Hello again, Randall Beans Family and Chefs! We’re back in Tennessee at our small little organic farm affectionately known as the Open Spigot. The growing season was kind to us and allowed us to grow a few species of heirloom been species, including the beautiful Dragon’s Tongue. In this update we want to let you know about our plans for the warmer season, building a new barn, and spreading the lessons of organic farming.
Working on the Farm
During this trip we met extensively with Brad, our head farmer, to come up with a master plan. The organic species of beans we want to grow have to be rotated every three years, so we are expanding our farm crops to include sunflowers, fruit trees, and any unique organic heirloom crops we can make room for. Our plan includes looking to rejuvenate the soil with new vegetables which we’ll sell to the local farmer’s market.
Here’s some big news: the old farmhouse will be torn down this month to make room for expansion. We are removing all the debris from the property and will auction off the personal items. As far as building a new place for the farmers to live, we’re debating between two different lodge designs. We really like the look and feel of local barns in the Miller’s Cove area. We’ll ask our friendly local contractor Marty- who happens to be Brad’s brother-in-law- about building a unique and beautiful barn, custom made for Open Spigot.
Clearing the Land
After working all summer and into the fall, the Open Spigot farmland is finally clear enough to ride our horses Ginger and Ben up to the top of the adjacent hill and take pictures of the property. The land was cleared away mostly by hand and chainsaw, involving killing off the majority of the poison ivy overgrowth. We’re looking to grow a local strain of grapes called ***** where the old ivy vines were growing.
We also have two beautiful old apple trees on the property which is a species you can only find in the Miller’s Cove area. We want to graft the tree and grow new plants in a small orchard. The local hills are also home to a wild flowering tree called the Sourwood, which produces pollen used in the making of coveted Sourwoof Honey. Growing these trees on our property will help the local bee keepers and honey makers increase their capacity.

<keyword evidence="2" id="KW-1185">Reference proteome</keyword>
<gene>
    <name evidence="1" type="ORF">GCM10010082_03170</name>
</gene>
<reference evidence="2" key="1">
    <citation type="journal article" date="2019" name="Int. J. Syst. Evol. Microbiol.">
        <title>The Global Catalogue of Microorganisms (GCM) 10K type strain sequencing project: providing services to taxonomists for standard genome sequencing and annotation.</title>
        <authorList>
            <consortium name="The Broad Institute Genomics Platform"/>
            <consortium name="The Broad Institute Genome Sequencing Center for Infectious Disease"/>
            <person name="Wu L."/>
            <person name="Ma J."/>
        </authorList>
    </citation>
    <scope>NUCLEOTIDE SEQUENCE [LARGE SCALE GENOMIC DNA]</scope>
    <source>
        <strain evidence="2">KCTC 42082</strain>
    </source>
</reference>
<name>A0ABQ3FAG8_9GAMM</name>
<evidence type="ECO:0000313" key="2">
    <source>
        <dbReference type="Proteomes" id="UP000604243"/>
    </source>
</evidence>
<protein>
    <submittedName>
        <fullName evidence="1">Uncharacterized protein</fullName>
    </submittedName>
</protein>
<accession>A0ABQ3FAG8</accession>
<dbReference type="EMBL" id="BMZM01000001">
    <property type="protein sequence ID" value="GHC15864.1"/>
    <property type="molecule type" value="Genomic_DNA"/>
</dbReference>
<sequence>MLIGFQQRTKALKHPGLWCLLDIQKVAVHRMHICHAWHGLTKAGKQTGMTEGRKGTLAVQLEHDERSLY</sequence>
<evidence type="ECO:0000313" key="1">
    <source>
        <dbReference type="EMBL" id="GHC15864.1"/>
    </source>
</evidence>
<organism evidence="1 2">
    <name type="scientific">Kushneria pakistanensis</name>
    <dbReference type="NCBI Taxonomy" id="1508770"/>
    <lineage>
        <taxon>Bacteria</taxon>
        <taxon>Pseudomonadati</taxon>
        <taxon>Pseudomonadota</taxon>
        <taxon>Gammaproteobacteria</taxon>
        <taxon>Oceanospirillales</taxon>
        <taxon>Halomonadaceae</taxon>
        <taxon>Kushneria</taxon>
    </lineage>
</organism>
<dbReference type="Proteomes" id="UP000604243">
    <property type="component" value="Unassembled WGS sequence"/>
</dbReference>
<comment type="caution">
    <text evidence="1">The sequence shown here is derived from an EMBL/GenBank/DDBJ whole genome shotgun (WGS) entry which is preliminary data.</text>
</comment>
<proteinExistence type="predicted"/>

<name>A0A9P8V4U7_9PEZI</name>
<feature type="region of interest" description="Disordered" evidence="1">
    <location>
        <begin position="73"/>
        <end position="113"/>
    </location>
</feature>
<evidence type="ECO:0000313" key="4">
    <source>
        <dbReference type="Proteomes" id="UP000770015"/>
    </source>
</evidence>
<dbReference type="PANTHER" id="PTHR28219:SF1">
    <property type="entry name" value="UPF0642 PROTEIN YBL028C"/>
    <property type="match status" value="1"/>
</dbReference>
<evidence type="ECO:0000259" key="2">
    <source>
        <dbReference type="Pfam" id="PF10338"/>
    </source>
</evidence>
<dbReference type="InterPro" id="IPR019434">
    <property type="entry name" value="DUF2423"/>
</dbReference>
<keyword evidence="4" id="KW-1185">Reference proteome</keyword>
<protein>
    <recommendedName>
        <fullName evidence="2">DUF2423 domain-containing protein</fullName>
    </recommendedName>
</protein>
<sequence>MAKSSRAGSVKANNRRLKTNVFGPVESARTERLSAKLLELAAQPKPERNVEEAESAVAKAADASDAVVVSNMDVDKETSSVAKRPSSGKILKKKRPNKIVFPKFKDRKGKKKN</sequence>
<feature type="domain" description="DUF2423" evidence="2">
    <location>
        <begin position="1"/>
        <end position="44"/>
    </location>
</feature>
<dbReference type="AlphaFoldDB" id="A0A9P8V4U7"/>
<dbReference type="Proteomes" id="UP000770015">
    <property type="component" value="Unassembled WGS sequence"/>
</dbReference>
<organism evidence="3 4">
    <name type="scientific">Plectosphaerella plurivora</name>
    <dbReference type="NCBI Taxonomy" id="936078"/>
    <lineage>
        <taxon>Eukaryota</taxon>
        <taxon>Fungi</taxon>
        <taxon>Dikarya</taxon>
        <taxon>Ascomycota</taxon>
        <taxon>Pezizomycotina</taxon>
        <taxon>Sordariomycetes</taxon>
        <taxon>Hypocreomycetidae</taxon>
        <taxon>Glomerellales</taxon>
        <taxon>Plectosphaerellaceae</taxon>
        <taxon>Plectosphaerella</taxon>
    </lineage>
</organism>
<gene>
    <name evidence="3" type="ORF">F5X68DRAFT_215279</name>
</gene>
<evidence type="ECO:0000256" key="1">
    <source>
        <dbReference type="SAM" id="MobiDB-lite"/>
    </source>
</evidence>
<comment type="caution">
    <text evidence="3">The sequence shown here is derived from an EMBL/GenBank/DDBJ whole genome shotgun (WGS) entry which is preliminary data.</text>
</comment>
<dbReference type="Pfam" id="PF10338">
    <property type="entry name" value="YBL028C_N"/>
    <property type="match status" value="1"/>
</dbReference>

Odds and Ends
We’re in a resting and planning period but looking forward to the new planting season once things warm up. This is a great time of the year, as the soil is given a chance to heal, till, and get ready for the next planting. Our farmers have noted the ground still needs to be dried after this extensive rainy season.
While the farm is in a rest and relaxation period, we designed a new sign for Open Spigot Farm. It was designed and hand-crafted by a local metal artist, with brilliant reliefs of horses and the farm. We also commissioned a cool groundbreaking shovel custom made for the farm, with special etchings of the farmland and our animals. Another fun project was cutting a cedar tree down near the farm and using the lumber to fashion horse stand for Ginger and Ben.
I also want to take a second to recommend trying the food and experience at The Tea Room in Miller’s Cove. The tidy little farmhouse-turned-B&B is owned by Lynn and Charlotte, whom we bought the Open Spigot land from. Their kitchen offers chicken salad, bean salad, and potato salad. It’s located on West Miller’s Cove road and is the oldest farmhouse in the local area.
We hope you’ve had as much fun following our adventures as we’ve had living them this first year. We’ll continue to share stories and photos of the farm growing and expanding in exciting new ways as we build and work on our organic farming.